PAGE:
Saturday, 20 March 2010

Law of Contract and Mistake

Obviously, contracts are agreements which are legally binding and, as such, enforceable in the courts.  Much of the law is concerned with how such contracts are formed (offer, acceptance, intent to form legal relations etc); what the terms of the contract are; factors which might "vitiate" what would otherwise be a valid contract (e.g. fraud, misrepresentation, illegality, mistake) and how a contract comes to an end (e.g. agreement, frustration, breach).

People entering agreements may make all sorts of mistakes.  "Mistake" may be a vitiating factor but not every mistake operates in this way.  John and James might enter into a contract for a "Constable" painting of Salisbury Catherdral when, in reality, it is not.  Such a mistake did not make the contract void in Leaf v International Galleries [1950] 2 KB 86.  After all, the parties contracted to buy and sell a picture!  The case law on mistake is considerable and the Lore to Law blog carries an interesting picture quiz relating to the cases.  Have a look !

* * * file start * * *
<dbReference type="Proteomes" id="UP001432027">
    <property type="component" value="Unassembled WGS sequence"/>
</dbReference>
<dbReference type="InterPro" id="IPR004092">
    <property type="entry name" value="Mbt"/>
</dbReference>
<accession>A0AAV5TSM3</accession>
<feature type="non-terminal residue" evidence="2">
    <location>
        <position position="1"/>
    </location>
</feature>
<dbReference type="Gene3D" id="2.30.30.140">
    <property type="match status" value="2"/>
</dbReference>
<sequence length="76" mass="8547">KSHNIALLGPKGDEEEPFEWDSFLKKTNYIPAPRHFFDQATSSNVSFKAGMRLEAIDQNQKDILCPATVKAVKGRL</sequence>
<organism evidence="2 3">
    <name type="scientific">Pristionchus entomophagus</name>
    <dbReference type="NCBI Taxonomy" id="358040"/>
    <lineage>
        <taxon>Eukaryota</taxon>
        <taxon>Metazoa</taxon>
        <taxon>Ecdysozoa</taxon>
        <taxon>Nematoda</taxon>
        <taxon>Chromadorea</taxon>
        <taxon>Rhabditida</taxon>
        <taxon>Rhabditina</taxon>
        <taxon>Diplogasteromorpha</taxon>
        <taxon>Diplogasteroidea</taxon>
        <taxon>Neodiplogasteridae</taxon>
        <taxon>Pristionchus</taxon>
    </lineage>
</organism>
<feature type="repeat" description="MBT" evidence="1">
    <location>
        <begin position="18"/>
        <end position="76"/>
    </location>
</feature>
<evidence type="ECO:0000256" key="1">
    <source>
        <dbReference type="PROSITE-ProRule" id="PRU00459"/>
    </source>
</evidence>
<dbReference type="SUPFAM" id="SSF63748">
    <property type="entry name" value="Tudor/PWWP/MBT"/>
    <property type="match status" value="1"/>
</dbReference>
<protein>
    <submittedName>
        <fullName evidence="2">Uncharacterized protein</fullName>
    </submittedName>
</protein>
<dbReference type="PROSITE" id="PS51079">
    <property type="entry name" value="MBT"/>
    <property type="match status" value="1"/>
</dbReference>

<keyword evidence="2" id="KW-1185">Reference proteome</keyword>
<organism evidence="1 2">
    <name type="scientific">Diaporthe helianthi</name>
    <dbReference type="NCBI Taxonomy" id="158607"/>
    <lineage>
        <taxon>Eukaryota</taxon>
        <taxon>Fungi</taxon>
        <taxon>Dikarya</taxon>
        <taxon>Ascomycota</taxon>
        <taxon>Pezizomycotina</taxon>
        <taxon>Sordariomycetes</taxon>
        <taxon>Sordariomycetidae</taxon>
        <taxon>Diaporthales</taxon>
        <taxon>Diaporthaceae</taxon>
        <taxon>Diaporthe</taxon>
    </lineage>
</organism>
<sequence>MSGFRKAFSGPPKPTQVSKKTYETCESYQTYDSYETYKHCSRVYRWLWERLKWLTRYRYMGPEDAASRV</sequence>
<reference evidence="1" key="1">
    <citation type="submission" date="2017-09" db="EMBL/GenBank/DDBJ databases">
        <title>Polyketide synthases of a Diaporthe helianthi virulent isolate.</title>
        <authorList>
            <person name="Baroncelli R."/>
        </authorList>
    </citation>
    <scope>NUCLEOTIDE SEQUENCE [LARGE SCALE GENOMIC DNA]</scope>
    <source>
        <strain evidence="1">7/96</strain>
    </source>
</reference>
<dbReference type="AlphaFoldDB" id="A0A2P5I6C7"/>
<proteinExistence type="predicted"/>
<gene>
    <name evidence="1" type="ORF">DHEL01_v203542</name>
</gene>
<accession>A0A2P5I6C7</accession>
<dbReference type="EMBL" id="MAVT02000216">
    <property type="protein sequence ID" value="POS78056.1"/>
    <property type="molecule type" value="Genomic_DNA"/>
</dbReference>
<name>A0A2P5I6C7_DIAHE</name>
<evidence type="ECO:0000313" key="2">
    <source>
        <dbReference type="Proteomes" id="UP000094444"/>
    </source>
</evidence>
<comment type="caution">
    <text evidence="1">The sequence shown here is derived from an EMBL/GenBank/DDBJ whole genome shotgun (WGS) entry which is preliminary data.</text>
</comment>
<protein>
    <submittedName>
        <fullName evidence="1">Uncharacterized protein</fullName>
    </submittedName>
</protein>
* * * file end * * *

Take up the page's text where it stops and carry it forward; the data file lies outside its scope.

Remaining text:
Here is rather more detail on Leaf v International Galleries.  Held: No operative mistake but the painter's identity was held to be a "condition" of the contract.  Breach of a condition entitles the claimant to damages (not claimed in Leaf's case) or, in some instances, to rescind (put aside) the contract.  To rescind the contract Mr Leaf would have had to have acted in a timely manner but he had displayed the picture on his wall for 5 years before he found it was a fake.

1 comment:

  1. Nicely written! Good for people who doesn't know law much.

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